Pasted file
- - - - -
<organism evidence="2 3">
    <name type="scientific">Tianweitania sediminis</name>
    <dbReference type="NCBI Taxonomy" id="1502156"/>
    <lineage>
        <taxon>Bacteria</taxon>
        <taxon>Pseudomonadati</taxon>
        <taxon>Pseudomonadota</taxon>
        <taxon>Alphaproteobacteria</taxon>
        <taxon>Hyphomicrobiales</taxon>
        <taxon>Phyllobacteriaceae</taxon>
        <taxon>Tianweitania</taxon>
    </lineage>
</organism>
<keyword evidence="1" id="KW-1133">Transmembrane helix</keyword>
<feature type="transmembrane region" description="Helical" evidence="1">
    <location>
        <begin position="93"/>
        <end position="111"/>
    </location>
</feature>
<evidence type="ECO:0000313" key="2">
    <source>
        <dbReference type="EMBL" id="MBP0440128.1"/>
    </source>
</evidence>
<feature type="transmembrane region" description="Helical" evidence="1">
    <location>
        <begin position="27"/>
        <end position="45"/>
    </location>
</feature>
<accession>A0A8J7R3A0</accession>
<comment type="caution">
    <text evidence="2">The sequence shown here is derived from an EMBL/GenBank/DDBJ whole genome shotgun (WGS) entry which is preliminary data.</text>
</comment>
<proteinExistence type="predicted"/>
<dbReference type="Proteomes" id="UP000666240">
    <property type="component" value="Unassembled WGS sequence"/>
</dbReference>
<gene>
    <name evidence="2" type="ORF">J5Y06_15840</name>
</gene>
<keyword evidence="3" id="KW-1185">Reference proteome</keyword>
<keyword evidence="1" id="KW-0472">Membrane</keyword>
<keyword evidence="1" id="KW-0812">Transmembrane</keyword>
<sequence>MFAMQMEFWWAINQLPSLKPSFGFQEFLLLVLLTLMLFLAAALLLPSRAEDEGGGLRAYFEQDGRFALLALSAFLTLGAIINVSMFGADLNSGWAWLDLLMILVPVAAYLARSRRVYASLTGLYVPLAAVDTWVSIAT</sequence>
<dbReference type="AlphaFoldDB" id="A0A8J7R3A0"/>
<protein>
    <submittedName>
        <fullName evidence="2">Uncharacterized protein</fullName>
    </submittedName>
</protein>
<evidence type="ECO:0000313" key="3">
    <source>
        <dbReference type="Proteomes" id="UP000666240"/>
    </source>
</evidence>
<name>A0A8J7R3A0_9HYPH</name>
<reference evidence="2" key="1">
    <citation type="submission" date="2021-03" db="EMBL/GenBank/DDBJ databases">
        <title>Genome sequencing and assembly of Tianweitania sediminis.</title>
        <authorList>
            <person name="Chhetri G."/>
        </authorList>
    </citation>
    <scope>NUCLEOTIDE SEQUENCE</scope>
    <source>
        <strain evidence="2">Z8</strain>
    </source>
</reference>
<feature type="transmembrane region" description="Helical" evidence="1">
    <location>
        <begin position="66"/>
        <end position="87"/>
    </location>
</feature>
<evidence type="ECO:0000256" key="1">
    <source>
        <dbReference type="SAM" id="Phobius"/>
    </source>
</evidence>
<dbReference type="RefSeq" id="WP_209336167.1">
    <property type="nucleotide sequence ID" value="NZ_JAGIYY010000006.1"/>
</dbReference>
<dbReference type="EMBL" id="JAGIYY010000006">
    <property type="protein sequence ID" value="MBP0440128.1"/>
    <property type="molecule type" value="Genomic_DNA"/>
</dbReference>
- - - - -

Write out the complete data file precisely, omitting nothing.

<organism evidence="2 3">
    <name type="scientific">Tianweitania sediminis</name>
    <dbReference type="NCBI Taxonomy" id="1502156"/>
    <lineage>
        <taxon>Bacteria</taxon>
        <taxon>Pseudomonadati</taxon>
        <taxon>Pseudomonadota</taxon>
        <taxon>Alphaproteobacteria</taxon>
        <taxon>Hyphomicrobiales</taxon>
        <taxon>Phyllobacteriaceae</taxon>
        <taxon>Tianweitania</taxon>
    </lineage>
</organism>
<keyword evidence="1" id="KW-1133">Transmembrane helix</keyword>
<feature type="transmembrane region" description="Helical" evidence="1">
    <location>
        <begin position="93"/>
        <end position="111"/>
    </location>
</feature>
<evidence type="ECO:0000313" key="2">
    <source>
        <dbReference type="EMBL" id="MBP0440128.1"/>
    </source>
</evidence>
<feature type="transmembrane region" description="Helical" evidence="1">
    <location>
        <begin position="27"/>
        <end position="45"/>
    </location>
</feature>
<accession>A0A8J7R3A0</accession>
<comment type="caution">
    <text evidence="2">The sequence shown here is derived from an EMBL/GenBank/DDBJ whole genome shotgun (WGS) entry which is preliminary data.</text>
</comment>
<proteinExistence type="predicted"/>
<dbReference type="Proteomes" id="UP000666240">
    <property type="component" value="Unassembled WGS sequence"/>
</dbReference>
<gene>
    <name evidence="2" type="ORF">J5Y06_15840</name>
</gene>
<keyword evidence="3" id="KW-1185">Reference proteome</keyword>
<keyword evidence="1" id="KW-0472">Membrane</keyword>
<keyword evidence="1" id="KW-0812">Transmembrane</keyword>
<sequence>MFAMQMEFWWAINQLPSLKPSFGFQEFLLLVLLTLMLFLAAALLLPSRAEDEGGGLRAYFEQDGRFALLALSAFLTLGAIINVSMFGADLNSGWAWLDLLMILVPVAAYLARSRRVYASLTGLYVPLAAVDTWVSIAT</sequence>
<dbReference type="AlphaFoldDB" id="A0A8J7R3A0"/>
<protein>
    <submittedName>
        <fullName evidence="2">Uncharacterized protein</fullName>
    </submittedName>
</protein>
<evidence type="ECO:0000313" key="3">
    <source>
        <dbReference type="Proteomes" id="UP000666240"/>
    </source>
</evidence>
<name>A0A8J7R3A0_9HYPH</name>
<reference evidence="2" key="1">
    <citation type="submission" date="2021-03" db="EMBL/GenBank/DDBJ databases">
        <title>Genome sequencing and assembly of Tianweitania sediminis.</title>
        <authorList>
            <person name="Chhetri G."/>
        </authorList>
    </citation>
    <scope>NUCLEOTIDE SEQUENCE</scope>
    <source>
        <strain evidence="2">Z8</strain>
    </source>
</reference>
<feature type="transmembrane region" description="Helical" evidence="1">
    <location>
        <begin position="66"/>
        <end position="87"/>
    </location>
</feature>
<evidence type="ECO:0000256" key="1">
    <source>
        <dbReference type="SAM" id="Phobius"/>
    </source>
</evidence>
<dbReference type="RefSeq" id="WP_209336167.1">
    <property type="nucleotide sequence ID" value="NZ_JAGIYY010000006.1"/>
</dbReference>
<dbReference type="EMBL" id="JAGIYY010000006">
    <property type="protein sequence ID" value="MBP0440128.1"/>
    <property type="molecule type" value="Genomic_DNA"/>
</dbReference>